Posted on May 25, 2017 in Blog |

From Galaxy Diagnostics:
Lauren (age 34) – Postural Orthostatic Tachycardia Syndrome (POTS)

Lauren was working as an emergency veterinarian in Washington, DC. In 2004, she received a cat bite during an examination. Within a single day, the bite became infected. Lauren was hospitalized and given IV antibiotics. While in the emergency room, she began to feel dizziness and developed blurred vision. Lauren assumed it was from exhaustion but was still feeling symptoms after three or four days.

Lauren was placed on oral antibiotics and returned to work. During the next few weeks, her symptoms worsened. Her vertigo increased and she grew increasingly tired and weak. She was unable to stand for long periods of time and had to stop performing surgery because her vision was too poor. Her increasing dizziness reached the point that she could no longer drive to work. She also started having trouble focusing and had problems with her short-term memory. Within three months, Laura had to stop working completely.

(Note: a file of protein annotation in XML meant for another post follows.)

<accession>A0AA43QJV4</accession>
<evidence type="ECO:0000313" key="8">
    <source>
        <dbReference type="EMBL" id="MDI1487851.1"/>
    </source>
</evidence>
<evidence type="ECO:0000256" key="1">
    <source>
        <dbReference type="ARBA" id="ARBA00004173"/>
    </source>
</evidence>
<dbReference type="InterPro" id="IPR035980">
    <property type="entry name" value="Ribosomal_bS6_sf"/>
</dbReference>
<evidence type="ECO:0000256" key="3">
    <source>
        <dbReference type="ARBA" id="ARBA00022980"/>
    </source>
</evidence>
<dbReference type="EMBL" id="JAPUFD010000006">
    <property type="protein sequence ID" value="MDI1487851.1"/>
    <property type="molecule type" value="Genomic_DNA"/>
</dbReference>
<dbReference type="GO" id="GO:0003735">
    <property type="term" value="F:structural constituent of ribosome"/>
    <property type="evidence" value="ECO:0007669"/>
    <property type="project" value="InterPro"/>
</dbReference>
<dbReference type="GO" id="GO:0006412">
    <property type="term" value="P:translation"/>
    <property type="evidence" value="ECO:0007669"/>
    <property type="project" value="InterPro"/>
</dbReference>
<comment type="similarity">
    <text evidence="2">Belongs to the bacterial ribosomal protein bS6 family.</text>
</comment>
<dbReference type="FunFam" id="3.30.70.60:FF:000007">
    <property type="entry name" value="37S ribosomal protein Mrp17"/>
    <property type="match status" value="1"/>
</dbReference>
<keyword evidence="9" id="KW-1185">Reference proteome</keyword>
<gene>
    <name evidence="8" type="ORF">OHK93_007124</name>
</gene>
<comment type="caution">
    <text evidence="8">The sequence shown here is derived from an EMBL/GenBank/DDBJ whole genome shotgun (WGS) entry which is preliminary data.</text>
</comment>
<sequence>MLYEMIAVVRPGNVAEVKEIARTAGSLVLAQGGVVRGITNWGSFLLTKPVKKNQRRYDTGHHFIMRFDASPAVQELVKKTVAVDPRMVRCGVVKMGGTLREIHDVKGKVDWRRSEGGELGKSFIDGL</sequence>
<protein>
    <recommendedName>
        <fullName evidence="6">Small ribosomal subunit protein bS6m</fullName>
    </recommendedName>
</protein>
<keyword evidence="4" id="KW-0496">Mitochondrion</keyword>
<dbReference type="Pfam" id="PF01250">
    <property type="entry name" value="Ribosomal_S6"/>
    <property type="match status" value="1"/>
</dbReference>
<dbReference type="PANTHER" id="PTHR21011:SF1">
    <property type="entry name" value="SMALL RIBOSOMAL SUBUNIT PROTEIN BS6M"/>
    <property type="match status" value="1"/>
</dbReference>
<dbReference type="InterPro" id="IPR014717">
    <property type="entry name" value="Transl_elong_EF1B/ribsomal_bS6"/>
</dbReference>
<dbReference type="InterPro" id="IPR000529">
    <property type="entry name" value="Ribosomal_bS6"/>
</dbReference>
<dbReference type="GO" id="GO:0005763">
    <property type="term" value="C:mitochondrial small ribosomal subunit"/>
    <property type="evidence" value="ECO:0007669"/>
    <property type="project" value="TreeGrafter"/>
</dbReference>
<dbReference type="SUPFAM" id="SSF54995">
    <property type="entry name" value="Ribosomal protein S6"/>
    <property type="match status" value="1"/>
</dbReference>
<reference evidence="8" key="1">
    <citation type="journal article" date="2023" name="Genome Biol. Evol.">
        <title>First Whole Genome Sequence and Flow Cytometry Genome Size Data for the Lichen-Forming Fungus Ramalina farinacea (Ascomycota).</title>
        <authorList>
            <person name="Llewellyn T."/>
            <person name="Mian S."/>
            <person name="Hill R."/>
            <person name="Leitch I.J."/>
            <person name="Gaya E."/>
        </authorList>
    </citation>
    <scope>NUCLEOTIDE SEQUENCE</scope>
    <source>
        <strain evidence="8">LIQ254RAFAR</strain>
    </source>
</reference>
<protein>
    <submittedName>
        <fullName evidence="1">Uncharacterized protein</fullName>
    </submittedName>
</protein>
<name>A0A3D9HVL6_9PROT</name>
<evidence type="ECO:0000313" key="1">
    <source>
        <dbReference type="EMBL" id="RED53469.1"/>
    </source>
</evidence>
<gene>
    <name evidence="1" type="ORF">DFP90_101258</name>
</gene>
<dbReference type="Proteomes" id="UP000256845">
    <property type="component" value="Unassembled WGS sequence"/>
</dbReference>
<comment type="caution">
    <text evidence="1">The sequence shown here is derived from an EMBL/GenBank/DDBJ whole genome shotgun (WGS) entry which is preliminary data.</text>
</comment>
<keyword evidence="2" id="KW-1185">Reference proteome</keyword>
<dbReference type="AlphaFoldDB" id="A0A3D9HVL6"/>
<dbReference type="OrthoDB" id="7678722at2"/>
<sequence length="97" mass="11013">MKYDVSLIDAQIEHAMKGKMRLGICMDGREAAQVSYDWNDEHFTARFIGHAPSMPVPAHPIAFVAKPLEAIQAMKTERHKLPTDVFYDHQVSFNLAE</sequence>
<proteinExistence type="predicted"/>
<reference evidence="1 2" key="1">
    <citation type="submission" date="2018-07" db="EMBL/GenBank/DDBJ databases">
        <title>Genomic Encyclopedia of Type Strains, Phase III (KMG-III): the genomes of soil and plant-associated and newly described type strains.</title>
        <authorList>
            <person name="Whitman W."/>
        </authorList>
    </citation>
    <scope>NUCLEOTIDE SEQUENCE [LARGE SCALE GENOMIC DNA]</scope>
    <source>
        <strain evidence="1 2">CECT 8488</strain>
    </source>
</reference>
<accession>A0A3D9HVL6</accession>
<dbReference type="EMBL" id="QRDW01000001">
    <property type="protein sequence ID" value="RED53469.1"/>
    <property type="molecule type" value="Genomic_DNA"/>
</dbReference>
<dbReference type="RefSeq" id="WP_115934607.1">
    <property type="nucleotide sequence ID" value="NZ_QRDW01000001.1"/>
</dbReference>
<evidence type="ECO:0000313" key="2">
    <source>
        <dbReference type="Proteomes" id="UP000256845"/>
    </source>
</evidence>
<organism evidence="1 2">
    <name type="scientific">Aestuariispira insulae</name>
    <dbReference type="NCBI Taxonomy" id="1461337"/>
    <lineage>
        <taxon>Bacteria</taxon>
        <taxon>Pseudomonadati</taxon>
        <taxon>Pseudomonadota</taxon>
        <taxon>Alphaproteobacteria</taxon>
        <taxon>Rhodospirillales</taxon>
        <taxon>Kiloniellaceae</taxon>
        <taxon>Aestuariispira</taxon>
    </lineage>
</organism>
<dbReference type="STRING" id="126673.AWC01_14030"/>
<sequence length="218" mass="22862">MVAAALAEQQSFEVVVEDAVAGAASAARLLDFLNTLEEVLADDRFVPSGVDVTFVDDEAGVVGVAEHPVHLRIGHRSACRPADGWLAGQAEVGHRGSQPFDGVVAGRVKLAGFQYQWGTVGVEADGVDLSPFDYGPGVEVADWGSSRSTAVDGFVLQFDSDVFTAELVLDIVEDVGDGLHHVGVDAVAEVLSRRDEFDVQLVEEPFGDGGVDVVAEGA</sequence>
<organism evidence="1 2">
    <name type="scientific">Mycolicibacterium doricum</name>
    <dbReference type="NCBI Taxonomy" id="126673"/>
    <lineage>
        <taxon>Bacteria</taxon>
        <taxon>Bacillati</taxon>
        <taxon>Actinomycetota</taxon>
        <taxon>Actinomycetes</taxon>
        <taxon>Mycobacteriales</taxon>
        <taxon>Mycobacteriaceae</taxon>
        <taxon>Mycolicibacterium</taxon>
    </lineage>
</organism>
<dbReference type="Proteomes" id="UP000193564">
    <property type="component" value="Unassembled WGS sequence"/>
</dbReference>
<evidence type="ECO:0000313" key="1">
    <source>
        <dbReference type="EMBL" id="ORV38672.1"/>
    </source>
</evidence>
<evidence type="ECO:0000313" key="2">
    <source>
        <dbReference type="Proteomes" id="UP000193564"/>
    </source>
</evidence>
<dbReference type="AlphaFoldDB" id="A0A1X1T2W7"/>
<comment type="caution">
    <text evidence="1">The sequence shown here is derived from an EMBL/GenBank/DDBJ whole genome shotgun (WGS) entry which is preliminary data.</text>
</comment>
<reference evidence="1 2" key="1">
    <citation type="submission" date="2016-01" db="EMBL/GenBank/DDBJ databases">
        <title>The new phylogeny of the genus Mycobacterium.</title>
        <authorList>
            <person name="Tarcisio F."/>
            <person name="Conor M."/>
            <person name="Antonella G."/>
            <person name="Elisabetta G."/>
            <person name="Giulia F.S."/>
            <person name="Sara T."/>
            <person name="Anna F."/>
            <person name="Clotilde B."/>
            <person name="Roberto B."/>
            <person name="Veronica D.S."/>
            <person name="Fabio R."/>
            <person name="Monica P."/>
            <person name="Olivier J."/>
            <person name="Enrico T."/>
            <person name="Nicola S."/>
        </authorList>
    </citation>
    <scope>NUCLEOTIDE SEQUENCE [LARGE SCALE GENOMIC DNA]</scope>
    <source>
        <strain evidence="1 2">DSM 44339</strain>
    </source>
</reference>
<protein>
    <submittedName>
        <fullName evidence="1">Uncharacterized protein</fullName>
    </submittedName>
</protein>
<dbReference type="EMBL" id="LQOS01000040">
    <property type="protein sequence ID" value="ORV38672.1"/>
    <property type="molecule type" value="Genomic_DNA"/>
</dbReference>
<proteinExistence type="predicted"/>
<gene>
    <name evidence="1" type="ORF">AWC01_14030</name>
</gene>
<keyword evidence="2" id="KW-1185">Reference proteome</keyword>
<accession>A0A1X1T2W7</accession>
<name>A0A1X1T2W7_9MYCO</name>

Lauren saw more than 20 physicians including the Mayo Clinic in 2006 where she was diagnosed with fibromyalgia and dysautonomia, specifically POTS (Postural Orthostatic tachycardia Syndrome). POTS is a chronic illness that is characterized by the body’s inability to make the necessary adjustments to counteract gravity when standing up. Patients experience tachycardia (rapid heartbeat), constant headaches, dizziness, weakness and extreme fatigue.

Essentially, this meant that a single movement like standing up could cause her heart to beat so fast she could pass out. Drug treatments were helping, but Lauren was still very disabled. From 2006-2009, she was essentially wheelchair bound and could not leave her house.

In 2009, after three years of POTS treatment and six years of being disabled, Lauren went on antibiotic treatment for over a year and saw slow improvement in her symptoms.

Lauren is now able to drive and go out of the house without assistance. Her energy level is higher and she has regained some independence. She still suffers from blurred vision, some aches and pains, but she is hugely improved today compared to the same point a year ago. She remains optimistic she will be able to resume a normal life. She recently gave birth to her first child and is doing well.